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'Inherently violent' humanity needs religion

Archbishop Freier in interfaith conversation on religion's power for peace.

By Chris Shearer

March 18 2016

Religion has an important role to play in countering violence and promoting understanding in a diverse society, say community leaders from the three Abrahamic faiths at the latest Conversations with the Archbishop forum at Federation Square’s Deakin Edge.

During the March 16 event, Rabbi Fred Morgan, Dr Hass Dellal and Archbishop Philip Freier agreed that fostering peace through both internal and interfaith dialogue should be the aim of all faith communities, as a counter-balance to a growing association of religion and violence.

Dr Freier said this association was perhaps overstated, as humanity was inherently violent and humanity has used religion to construct meaning around a long history of turmoil. “It’s hardly surprising that… [in] a long telling of a narrative of God’s action amongst people, it’s necessary, it’s inevitable, that violence is a part of those narratives because it’s sometimes in the midst of that chaos, that violence, that God’s purposes have been discerned,” he said.

Rabbi Morgan, of Temple Beth Israel in St Kilda, said that as with all forces in the world religion can be used for good or evil ends, and that there should a concerted effort to push back against the narrative of extremism and violence.

“Perhaps we’re not educating well enough about the ways in which religion can be used for good in the world,” Rabbi Morgan said. “We’re allowing certain areas of religious expression to have the dominant voice instead of the people who are engaged in religious activity on that moderate level actually making it clear what they stand for.”

Dr Dellal, who has been the Executive Director of the Australian multicultural Foundation since 1989, agreed, adding that we needed to overcome “the burden of history” that has led “to so many claims and counter-claims about the [injustices] of what one group has done to another group”.

“I think today we tend to use religion as a way of showing the cause of conflict, but we don’t start to consider and really look at it in its role in peace-making and peace-building,” he said.

“[T]he diversity in this nation, whether it’s religious or cultural is not going to go away. That’s a fact. It’s not a philosophy or creed, it’s a reality. And I think people are understanding that we need to live together and religious leaders have a very important role.”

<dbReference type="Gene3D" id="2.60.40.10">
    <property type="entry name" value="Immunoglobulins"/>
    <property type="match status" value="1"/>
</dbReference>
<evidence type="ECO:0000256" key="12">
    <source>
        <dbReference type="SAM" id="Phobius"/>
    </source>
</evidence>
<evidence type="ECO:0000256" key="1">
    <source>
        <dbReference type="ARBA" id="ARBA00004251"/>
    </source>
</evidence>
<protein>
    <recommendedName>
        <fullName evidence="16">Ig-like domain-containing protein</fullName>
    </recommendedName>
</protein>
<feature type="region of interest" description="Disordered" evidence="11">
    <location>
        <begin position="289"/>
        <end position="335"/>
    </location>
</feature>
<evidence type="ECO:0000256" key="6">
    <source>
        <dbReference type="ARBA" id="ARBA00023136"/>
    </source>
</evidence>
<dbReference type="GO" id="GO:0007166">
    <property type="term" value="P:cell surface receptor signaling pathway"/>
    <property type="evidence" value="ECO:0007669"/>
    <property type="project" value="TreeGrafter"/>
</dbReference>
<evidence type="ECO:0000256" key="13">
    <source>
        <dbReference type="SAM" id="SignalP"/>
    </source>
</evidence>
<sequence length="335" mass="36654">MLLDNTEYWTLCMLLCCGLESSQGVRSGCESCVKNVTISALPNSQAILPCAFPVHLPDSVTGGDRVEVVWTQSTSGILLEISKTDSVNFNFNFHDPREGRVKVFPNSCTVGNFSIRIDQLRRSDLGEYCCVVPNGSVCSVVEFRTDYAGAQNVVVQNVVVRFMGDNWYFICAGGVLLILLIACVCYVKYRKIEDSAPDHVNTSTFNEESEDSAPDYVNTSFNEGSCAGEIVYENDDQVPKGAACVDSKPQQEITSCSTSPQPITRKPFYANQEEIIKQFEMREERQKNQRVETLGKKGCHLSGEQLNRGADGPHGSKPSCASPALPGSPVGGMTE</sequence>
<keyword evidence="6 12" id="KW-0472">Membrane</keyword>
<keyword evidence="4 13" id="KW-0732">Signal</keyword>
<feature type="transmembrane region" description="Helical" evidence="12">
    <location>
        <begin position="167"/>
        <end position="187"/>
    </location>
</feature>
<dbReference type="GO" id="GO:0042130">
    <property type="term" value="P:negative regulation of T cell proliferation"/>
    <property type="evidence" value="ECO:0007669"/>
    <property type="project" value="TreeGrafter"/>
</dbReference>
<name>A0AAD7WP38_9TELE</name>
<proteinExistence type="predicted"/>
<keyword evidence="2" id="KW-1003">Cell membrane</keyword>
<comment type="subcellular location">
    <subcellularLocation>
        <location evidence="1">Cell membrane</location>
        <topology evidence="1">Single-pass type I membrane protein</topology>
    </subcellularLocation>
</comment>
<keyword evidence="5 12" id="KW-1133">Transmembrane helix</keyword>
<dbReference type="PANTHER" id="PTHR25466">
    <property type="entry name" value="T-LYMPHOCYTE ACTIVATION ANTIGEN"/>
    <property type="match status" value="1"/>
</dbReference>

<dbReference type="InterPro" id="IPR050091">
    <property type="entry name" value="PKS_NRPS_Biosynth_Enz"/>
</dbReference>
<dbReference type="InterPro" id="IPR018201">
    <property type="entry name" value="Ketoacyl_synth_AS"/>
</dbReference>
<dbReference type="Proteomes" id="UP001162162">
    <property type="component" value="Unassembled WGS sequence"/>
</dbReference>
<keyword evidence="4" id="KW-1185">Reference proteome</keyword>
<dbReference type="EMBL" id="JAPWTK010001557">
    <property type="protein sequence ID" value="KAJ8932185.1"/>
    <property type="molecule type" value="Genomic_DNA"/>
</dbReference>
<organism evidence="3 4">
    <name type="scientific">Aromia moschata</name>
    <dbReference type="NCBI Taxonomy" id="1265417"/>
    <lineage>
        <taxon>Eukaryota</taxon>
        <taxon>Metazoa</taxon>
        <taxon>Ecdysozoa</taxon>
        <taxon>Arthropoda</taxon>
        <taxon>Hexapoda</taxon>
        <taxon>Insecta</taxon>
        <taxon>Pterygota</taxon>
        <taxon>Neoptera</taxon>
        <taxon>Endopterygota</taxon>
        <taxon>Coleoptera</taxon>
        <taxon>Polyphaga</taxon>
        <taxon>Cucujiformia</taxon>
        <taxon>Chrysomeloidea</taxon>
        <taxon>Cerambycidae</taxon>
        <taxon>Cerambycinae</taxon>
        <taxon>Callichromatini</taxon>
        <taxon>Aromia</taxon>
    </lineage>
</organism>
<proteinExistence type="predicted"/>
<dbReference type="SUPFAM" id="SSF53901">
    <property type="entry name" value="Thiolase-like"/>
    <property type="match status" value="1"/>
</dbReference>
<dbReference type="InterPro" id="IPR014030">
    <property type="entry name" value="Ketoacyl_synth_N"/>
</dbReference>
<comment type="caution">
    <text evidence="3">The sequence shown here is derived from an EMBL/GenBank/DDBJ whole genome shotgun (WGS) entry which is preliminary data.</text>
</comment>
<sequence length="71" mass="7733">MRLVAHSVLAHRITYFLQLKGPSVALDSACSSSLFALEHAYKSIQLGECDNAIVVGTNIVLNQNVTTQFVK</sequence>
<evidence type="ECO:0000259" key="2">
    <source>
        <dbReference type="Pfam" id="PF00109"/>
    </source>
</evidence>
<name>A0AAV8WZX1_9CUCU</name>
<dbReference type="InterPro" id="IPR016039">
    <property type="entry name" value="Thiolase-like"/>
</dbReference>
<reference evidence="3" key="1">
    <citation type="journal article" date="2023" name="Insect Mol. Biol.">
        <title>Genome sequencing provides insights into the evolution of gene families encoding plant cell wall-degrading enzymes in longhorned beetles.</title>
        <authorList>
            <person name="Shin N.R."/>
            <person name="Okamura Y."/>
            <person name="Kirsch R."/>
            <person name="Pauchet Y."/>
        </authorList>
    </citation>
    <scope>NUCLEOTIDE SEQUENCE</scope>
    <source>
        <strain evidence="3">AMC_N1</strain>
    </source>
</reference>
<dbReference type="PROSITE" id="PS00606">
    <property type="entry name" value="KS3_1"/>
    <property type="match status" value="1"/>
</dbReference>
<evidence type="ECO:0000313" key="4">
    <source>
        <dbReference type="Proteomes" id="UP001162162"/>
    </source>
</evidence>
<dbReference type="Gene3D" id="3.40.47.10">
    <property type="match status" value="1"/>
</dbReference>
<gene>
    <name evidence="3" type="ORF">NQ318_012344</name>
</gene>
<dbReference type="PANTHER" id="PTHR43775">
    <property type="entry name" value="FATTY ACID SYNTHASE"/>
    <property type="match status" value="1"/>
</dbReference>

He argued that faith leaders working in an outreach and interfaith capacity help to build bridges and develop understandings of the common values held by all communities. Rabbi Morgan agreed, saying that local initiatives and programs, be they interfaith or social action projects, are labelled by some people as “peripheral to their religious concerns” but they were essential in the society we inhabit.

“If we get a firm understanding on what is important that we need as a society and as a community and what are those values that draw us together then we start to move slightly forward,” Dr Dellal said.

Chair of the panel, ABC Radio’s John Cleary, questioned whether there has been a retreat towards “protection of the flock and fundamentalism” as part of religion’s “confrontation with modernity”. While each panelist agreed that more should be done to resist extremism, they noted that dedication and passion were important parts of faith.

“I grew up in a household where enthusiasm for religion was thought to be fundamentally a bad thing. I think there was a benign thought that religion moderately applied could be helpful, but enthusiasm in religion was thought to be an unhelpful thing,” Dr Freier said. “But I think from my personal journey, religion without some enthusiasm or without some significance, is in a way, nothing.”

“It actually needs to be a faith that has personal meaning.”

Dr Dellal said there was a fundamentalism in all religions and that “I personally don’t mind, I suppose, that people practise the fundamental requirements of their faith”.

“It’s only when that fundamentalism starts becoming an ideology of hate and violence… and I think distortion, and I think that becomes the problem,” he said.

Dr Freier expanded on the idea of developing understanding by pointing to the diversity of students at Melbourne’s Anglican schools. He wryly observed that Melbourne Grammar School has had more graduates go on to become rabbis than Anglican priests in the last 30 years, but noted this did not undermine the school at all.

“Some institutions as they become more open… they have great riches to bring people together and I think that will continue to happen over time,” he said. “[C]ertainly in our Anglican schools that’s been a very rich source of optimism.”

Rob Ward, a member of the audience, asked the panel if the effective banning of religious instruction across state schools in Victoria posed a danger to a cohesive society, as it meant students were less likely to be educated on their faiths and the common ground they share with others.

Dr Dellal said that RI was an important resource for fostering understanding between groups and communities, while Rabbi Morgan suggested that schools needed to communicate the value of religions to believers. “We just don’t teach the value of religion as something that inspires human beings and gives them hope, and I think that needs to be somewhere,” he said. Dr Freier called the decision by the Andrews’ Government “part of a bigger knee-jerk kind of response in a world where religion is thought to be bad”.

“I think that in no way works against the power of religious extremism, because I think religious extremism probably prospers best out of the public space,” he said.

The event was broadcast as part of ABC Local’s Sunday Night’s radio program on 27 March. The audio recording of the event can be found at www.abc.net.au/sundaynights/stories